- 56d [Wrong answer to a sentry]. FOE. Ha! Seriously, why even ask?
- 13d [Frolicsome fauna]. OTTERS. pannonica, care to take this one?
Overall, good fill, but a theme that lacked excitement.
Daniel Mauer’s New York Times crossword — Laura’s write-up
Laura in for Andy, who is out on the town before the storm hits. I had been scheduled to head down to NYC tomorrow, but am stuck up in the mountains due to pretty much every form of interstate transportation in the northeast being cancelled.
We’ve got some self-referential repetition going on here, like so:
- [1a: Ten cents]: 12 DOWN and [12d: Answer found elsewhere]: TEN CENTS
- [13d: Macarena]: 18 ACROSS and [18a: Answer found elsewhere]: MACARENA
- [44d: Allowed in]: 44 ACROSS and [44a: Answer found elsewhere]: ALLOWED IN
- [70a: Sea cow]: 48 DOWN and [48d: Answer found elsewhere]: SEA COW
- [38aR: Something to leave at the post office … or a hint to this puzzle’s theme?]: 4WARDING ADDRESS.
Thus, each theme clue contains the answer to the entry at the indicated position in the grid noted in its answer. Get it? I didn’t for a while, until I got pretty much the rest of the SE on crosses, and thought, wait … I thought that a SEA COW was a DUGONG, or a MANATEE, so why doesn’t it fit there? Then I saw that it fit at 48 DOWN, and everything else fell into place. I especially liked how the words in the crossing entries were partial homophones for the theme entry numbers — which limited the cross-references to entries with English homophones like 2/TU, 4/FOR, and 8/ATE. In the case of 1/ONE, both crossing entries, ONESIES [1d: Toddlers’ attire] and ACT ONE [10a: When a messenger from Godot arrives in “Waiting for Godot”], use the same word. So, not perfectly executed, but clever and Thursday-worthy.
Since the fill had to work around the constraints of the cross-references, there were a few clunkers: I don’t feel especially warm towards LATENED [22d: Approached dusk] or REANNEX [34d: Take back, as territory] or SSRS [68a: Historical group of 15, for short]. I’d like to see ENRICO, ORSINO, and DELANO do the MACARENA (which has an OSTINATO) with STEVIE and ALAN at the IOLANI Palace. Have some WINE in WIEN — what a BARGAIN!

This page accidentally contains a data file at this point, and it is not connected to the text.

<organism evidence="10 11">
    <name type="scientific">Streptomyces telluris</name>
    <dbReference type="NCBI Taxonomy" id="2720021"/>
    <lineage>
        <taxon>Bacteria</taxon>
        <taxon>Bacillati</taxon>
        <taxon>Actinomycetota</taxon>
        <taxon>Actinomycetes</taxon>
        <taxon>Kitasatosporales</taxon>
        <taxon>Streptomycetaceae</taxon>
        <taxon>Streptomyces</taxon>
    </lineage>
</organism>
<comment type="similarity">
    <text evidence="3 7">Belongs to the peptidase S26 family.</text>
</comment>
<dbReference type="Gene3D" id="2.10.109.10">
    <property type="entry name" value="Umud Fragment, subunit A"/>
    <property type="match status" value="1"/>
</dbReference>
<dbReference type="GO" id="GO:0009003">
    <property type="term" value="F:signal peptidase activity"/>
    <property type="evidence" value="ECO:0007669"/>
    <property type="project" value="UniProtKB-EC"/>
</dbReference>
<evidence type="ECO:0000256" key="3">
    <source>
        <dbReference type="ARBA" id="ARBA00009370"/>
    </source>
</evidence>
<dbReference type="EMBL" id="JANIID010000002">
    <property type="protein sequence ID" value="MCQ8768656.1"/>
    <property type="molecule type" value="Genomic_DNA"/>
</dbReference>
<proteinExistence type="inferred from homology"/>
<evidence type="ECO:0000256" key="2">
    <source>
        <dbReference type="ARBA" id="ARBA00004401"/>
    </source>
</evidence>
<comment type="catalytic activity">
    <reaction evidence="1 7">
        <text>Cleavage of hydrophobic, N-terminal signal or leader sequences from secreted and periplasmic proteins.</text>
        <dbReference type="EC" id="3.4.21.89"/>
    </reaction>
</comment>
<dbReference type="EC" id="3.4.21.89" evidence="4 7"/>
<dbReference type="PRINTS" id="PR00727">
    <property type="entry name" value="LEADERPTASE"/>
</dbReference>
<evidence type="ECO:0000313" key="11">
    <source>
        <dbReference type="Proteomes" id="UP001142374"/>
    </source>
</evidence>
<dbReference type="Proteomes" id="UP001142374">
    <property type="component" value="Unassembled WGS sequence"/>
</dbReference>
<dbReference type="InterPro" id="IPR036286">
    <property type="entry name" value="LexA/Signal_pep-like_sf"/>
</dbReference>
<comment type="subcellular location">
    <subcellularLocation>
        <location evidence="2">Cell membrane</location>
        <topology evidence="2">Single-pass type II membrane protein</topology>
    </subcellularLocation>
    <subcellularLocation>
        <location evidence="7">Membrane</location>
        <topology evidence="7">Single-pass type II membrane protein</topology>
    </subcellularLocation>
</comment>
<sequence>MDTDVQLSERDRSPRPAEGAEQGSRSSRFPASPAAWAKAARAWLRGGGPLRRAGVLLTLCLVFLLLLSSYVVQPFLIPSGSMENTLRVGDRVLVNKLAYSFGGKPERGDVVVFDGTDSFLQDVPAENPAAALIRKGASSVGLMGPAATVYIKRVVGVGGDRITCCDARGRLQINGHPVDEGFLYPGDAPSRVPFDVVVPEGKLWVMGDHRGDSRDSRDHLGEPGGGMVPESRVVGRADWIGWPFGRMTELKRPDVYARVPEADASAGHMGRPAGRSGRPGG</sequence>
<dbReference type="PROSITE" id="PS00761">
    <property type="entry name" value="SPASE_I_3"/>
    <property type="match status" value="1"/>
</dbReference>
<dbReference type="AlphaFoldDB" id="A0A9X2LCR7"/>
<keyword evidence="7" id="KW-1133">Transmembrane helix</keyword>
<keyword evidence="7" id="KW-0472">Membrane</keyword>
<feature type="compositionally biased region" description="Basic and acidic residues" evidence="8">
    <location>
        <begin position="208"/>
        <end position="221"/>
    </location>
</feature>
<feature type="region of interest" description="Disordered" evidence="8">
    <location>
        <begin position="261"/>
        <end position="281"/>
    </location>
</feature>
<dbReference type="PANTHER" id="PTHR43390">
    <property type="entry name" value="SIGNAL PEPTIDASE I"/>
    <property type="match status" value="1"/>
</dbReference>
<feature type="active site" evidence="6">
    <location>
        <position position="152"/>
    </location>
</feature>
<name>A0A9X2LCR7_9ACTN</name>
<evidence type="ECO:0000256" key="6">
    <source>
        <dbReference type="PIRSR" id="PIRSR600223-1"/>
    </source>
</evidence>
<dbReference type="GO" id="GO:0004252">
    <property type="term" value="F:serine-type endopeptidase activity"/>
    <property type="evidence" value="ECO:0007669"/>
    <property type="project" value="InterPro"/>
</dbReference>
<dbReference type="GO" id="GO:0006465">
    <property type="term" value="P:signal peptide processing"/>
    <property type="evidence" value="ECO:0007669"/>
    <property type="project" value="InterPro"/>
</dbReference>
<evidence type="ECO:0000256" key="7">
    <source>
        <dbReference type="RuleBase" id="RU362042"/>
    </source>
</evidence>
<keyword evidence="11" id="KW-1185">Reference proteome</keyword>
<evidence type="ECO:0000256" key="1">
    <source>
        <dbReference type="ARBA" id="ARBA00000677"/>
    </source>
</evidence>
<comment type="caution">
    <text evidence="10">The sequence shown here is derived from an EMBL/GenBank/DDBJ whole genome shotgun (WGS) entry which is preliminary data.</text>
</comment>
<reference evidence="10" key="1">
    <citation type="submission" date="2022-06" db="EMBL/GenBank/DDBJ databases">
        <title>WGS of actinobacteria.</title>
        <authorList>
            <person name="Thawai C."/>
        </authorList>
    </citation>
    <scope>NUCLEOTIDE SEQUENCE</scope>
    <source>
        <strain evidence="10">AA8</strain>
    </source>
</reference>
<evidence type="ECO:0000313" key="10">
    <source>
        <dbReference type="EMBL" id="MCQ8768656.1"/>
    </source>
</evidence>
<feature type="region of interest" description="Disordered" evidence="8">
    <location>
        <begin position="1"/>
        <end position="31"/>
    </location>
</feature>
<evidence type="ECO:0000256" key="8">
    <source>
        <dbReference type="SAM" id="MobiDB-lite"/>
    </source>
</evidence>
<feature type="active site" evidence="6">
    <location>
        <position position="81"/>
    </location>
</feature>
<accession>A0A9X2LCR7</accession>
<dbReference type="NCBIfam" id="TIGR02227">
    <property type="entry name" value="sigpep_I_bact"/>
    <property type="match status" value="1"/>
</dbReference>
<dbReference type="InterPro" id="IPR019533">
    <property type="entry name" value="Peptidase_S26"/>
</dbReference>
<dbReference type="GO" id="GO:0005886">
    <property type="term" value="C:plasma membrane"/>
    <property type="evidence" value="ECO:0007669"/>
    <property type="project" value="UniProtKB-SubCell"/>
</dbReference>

Thing I Didn’t Know Until a Few Minutes Ago When I Looked It Up on Wikipedia: The SEA COW is not from the same family as WALRUSES [39d: Blubbery ones], but is instead more closely related to elephants, hyraxes, and — disputedly — anteaters.
Video I’m Not Going to Embed in This Post Because It’s “Macarena”: MACARENA [18a: Answer found elsewhere]
Robert & Marlea Ellis’ LA Times Crossword – Gareth’s summary
Four phrases usually unrelated to golf are repurposed to be about golf. Results are at least moderately amusing, and ending it with a joke about the 19th hole is a nice touch. RECKLESSDRIVING, ACEINTHEHOLE (from poker), BYEBYEBIRDIE and MAKEMINEADOUBLE (bogie / drink) are the four puns.
Favourite clue: [Where glasses may be raised?], OPERA. Just booked tickets for day one of the first five day test, RSA vs. India – glasses (binoculars) will be packed.
[Fall flat], BOMB – not clued topically…
[2017 Pixar film set in Mexico], COCO. Saw it at the actual movie house; was a delight.
[Taxi alternative], UBER. Humph, pretty sure there isn’t that much difference…
Brendan Emmett Quigley’s website crossword – “Aw Jeez” — Ben’s Review
BEQ’s back with a new puzzle after last week’s trip down memory lane. Apparently “Aw Jeez” could have been titled “GG Allin”, so let’s take a look at what that could possible mean as a puzzle theme:
- 4D: Area where joke writers hangout? — GAG MEN CORNER
- 9D: Fret about blocking a play? — SWEAT STAGING
- 21D: Powwows deciding what the “Poker Face” singer should do next? — GAGA MEETINGS
- 23D: Supernatural music from Seattle? — MYSTIC GRUNGE
Stripping these of their double-Gs, you’ve got the more normalized AMEN CORNER, SWEAT STAIN, AA MEETINGS, and MYSTIC RUNE.
(I’m not familiar with AMEN CORNER’s work, but know the Amen Break well, and now you do too.)
- I didn’t know that BOAC is the “Airline mentioned in ‘Back in the U.S.S.R.'”, but I did know that JOJO is the first word in “Get Back”
- I really wanted “Roman matchmaking god” to be ARES, but it’s AMOR, which makes sense.
- ESTEE is definitely a first name you’d find in Sephora. I got in my head about that one and tried to make it be a different brand name.